the medical/nutritional facts), is utter bullshit^H^H^H^H^H^H^H
an ill-founded characterization.

As I noted in my last post, no animal flesh has passed my lips
since 1991.  In the 2 years before that, the only flesh I ate
was the rare free kind (Lambeth cook-outs, and the like - I'd
eat anything that was free).  And, for most of that period,
eating "several different types of legumes and veggies" [- Luci]
and "doing the homework" [- Mick] were about the last things on
my undergraduate mind.  I pretty much just ate pasta for several
years, as a matter of fact.  And during all that time, have I
"been in trouble?"  "wound up malnourished and getting fucked up
at the beach?"  Wasted away?  Absolutely not (as I pointed out
I'm healthier, in better shape, and sick less often, than the
great majority of people I know), and there's no reason
whatsoever to think I should have wasted away, aside from
discredited 1950's era ideas of nutrition (remember the 4 Food
Groups?).

The consumption of meat *in moderation* (if you can stomach the
killing, and the environmental damage) is, admittedly, not going
to result in any dire health problems for most who indulge in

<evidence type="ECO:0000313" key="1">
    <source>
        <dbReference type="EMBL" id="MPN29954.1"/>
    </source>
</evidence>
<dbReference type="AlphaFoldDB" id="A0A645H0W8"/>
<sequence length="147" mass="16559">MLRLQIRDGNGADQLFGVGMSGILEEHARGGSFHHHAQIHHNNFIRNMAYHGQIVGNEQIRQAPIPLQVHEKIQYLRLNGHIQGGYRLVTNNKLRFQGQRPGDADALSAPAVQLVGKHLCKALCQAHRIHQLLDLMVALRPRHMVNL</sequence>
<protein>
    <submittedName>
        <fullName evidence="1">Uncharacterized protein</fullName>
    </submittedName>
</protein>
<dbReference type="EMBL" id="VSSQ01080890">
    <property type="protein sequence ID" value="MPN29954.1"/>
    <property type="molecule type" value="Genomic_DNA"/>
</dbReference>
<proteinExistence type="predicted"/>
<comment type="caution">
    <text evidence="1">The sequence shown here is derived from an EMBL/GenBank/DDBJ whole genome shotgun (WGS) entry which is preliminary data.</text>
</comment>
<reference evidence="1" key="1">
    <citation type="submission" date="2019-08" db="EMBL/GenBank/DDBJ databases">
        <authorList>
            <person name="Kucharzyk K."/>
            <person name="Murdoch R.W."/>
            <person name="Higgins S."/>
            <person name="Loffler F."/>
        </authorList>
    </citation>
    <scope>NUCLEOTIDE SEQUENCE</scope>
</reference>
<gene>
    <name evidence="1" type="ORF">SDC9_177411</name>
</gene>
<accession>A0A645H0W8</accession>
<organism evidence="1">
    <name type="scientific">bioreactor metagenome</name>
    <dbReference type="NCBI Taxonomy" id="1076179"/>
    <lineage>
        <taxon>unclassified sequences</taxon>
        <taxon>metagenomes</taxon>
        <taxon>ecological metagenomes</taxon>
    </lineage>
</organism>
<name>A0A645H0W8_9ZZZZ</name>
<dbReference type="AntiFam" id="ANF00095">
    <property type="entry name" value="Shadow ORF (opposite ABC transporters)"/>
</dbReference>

it.  As Beth pointed out, there aren't many things that will
kill you, *in moderation*.  However, some of you would do well
to get it out of your heads that the lack of animal flesh in
your gullet poses some kind of dire health risk.  That's
entirely incorrect.  And for the great majority of Americans, it
is the *presence* of such that poses huge health risks.

MEAT BAD.  GRAINS, FRUITS, AND VEGETABLES GOOD.  Ask your
doctor.  Ask any competent nutritionist.  It doesn't get much
simpler than that.

And, anyway, I eat what I do only secondarily for health
considerations.  I don't eat slaughtered animals because
consuming fat and muscle tissue is repulsive to me - I don't
consider it food, and I'd sooner eat dirt; as some vegetarians
say, I "won't eat anything that has a face," or " I won't eat
anything that would run away from me if it knew what I had in
mind."

Foremostly I won't do it because I'll only kill in self defense
(or defense of friends and family).

Mr. Foods

____________


At  2:19 PM 12/8/94 -0500, Bill Pemberton wrote:

>You don't seem (up until this message) to be promoting "meat
>is something you can live without", you seem to be promoting
>"meat is something that you MUST live without".

Meat is something almost everyone is BETTER OFF without.  Even
if you escape the numerous health problems directly associated
with it (specifically cancer and heart disease, which together
kill most Americans - and which we all pay for as huge national
health care costs), you're still killing the animals (most of
them live and die badly), damaging the planet, and wasting
resources.

Far be it from me to stop you.  But I will take issue when
people choose a course of action and then claim the consequences
are something other than what they are.

"Know the score." - William S. Burroughs

Fuchs